One of the advantages of my cute little salon suite is that sometimes my clients like to “people watch” while I do their hair or while they are processing. But this particular Saturday in April I saw the SWEETEST and best reminder of why my logo and name could make a small difference in my community. There were three kids who seem to be all under the age of 6 years old who stopped in front of my suite to talk about the Unity Salon logo. Of course I couldn’t hear their conversation but I saw their cute little reactions and it made my heart so happy. They pointed back and forth at the two ladies on the logo as they appeared to be examining their hair. In my heart I was hoping that the conversation went something like this:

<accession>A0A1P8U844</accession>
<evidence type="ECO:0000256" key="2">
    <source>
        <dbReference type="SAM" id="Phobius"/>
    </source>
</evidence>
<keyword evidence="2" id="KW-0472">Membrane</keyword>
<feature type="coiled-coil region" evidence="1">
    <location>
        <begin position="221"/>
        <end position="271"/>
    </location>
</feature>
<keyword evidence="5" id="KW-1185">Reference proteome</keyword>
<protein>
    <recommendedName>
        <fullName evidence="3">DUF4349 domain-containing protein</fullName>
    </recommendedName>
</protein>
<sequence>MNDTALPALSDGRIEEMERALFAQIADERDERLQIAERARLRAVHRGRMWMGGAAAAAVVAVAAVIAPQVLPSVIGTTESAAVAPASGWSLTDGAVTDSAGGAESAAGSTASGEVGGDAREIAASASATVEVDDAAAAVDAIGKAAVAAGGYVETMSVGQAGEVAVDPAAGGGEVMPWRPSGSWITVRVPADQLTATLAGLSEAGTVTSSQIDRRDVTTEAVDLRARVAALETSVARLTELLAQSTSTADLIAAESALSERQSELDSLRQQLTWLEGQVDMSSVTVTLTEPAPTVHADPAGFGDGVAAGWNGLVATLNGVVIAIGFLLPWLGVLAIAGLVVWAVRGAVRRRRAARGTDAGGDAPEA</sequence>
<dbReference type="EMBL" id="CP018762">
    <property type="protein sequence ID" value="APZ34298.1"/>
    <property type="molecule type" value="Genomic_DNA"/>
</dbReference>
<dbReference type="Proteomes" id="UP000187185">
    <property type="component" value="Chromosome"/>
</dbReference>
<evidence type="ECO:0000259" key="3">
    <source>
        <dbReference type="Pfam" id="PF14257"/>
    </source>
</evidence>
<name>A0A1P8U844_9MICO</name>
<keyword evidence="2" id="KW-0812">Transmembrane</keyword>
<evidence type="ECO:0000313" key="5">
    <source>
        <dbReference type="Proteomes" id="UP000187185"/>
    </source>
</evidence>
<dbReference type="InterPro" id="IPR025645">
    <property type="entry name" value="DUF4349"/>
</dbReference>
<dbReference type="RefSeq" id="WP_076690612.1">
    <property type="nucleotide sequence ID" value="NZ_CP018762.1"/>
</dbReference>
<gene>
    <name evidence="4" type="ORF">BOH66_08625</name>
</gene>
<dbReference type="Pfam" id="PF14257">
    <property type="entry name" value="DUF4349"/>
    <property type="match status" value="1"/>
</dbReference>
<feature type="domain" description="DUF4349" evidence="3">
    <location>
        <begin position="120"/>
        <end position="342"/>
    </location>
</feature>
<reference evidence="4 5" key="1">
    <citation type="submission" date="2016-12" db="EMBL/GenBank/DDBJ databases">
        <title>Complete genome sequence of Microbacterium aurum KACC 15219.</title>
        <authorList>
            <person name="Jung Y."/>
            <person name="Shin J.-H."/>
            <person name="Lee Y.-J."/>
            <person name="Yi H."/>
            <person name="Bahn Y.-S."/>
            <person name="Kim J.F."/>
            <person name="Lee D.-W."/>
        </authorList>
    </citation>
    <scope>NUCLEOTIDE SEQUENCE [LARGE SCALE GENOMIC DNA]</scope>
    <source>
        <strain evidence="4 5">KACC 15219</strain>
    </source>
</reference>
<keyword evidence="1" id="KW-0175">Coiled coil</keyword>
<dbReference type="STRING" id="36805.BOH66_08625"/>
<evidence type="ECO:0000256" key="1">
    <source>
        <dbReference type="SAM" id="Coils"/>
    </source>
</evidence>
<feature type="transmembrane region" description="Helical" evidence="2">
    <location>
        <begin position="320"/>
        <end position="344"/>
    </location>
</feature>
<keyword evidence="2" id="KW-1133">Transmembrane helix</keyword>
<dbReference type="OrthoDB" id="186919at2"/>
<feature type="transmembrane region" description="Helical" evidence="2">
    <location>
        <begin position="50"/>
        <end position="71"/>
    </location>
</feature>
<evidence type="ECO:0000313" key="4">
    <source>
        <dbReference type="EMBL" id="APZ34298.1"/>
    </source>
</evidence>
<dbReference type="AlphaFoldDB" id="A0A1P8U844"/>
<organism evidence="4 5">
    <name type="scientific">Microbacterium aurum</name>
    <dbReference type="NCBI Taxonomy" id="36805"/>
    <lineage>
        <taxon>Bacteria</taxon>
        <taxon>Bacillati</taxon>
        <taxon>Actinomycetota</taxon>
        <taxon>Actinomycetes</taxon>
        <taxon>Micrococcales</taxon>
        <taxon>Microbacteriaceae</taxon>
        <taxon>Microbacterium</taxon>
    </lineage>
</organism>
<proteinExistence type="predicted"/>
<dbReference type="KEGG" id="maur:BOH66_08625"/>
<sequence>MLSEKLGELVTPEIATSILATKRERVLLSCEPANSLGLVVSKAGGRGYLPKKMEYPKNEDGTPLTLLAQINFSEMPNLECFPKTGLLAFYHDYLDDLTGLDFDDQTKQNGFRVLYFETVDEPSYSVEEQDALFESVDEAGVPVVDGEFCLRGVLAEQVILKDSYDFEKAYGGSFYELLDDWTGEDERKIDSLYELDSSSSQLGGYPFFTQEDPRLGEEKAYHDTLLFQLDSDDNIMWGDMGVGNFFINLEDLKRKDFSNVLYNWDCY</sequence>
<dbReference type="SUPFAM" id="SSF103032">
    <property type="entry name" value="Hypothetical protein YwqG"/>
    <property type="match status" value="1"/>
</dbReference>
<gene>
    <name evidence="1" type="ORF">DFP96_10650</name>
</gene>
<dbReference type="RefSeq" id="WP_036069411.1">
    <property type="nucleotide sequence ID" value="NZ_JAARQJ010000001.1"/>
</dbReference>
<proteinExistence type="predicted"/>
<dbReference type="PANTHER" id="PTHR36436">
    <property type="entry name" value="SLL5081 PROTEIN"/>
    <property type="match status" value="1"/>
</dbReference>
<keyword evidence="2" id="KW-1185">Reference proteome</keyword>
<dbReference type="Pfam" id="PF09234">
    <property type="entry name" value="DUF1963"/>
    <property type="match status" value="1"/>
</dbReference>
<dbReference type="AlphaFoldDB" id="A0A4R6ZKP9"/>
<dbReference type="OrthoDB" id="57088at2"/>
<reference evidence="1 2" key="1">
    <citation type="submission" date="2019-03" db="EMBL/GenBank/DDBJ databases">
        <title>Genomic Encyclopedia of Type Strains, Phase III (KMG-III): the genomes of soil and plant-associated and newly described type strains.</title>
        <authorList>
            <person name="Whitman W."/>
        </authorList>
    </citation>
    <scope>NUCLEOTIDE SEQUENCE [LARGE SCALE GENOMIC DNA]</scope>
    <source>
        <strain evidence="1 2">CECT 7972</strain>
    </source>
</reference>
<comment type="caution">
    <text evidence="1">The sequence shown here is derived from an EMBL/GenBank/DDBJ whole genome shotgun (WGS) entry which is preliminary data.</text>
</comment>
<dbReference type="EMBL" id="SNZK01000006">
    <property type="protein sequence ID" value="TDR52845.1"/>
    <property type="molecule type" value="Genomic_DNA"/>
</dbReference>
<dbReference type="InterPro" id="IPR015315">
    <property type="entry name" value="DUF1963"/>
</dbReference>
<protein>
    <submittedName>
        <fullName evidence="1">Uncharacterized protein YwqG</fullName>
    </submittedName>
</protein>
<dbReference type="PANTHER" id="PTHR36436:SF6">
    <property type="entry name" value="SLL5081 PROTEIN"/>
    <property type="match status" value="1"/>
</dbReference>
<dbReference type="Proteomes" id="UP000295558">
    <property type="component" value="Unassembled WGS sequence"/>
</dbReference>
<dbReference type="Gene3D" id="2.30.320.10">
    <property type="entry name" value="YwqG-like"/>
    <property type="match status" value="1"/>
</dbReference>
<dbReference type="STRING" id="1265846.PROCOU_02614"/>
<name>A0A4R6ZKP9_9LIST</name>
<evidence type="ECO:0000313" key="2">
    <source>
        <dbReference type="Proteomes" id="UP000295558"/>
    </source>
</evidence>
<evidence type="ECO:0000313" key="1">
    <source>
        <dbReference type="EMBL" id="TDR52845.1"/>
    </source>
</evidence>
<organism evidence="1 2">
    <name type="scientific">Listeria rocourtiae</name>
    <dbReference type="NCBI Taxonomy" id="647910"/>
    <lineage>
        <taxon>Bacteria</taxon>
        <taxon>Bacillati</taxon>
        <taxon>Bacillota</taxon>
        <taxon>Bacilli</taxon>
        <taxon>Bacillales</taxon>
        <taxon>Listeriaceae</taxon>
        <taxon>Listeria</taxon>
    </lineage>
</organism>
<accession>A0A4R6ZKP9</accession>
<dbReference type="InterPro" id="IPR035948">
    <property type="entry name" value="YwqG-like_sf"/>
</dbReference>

“Look at her pretty hair!”
“Yes and she has pretty hair TOO!”
“They are both so pretty and they are both together and happy.”

Unity Salon was formed during COVID-19, amidst the riots, and Black Lives Matters campaigns for the hair industry. It was sad to know that so many people are divided in the hair industry and are afraid to do hair that is totally different than their own. This doesn’t just mean a Caucasian stylist not doing Asian or African American hair texture; but it can also mean an African American stylist not doing Asian texture or Hispanic hair texture. And as a Cosmetology Educator in Scottsdale, AZ if I saw this pattern I would always intervene and encourage students to do services outside their “comfort zone”. There was and is never a push back from students so I’m assuming that the disconnect happens after Cosmetology School. Regardless of how and when the disconnect happens, it’s important to know that we can’t change the city, state, or country in one day BUT we can come together in UNITY to make sure that every client has the luxury of choosing their stylist based on their personality, professionalism, experience, and not based on their nationalities.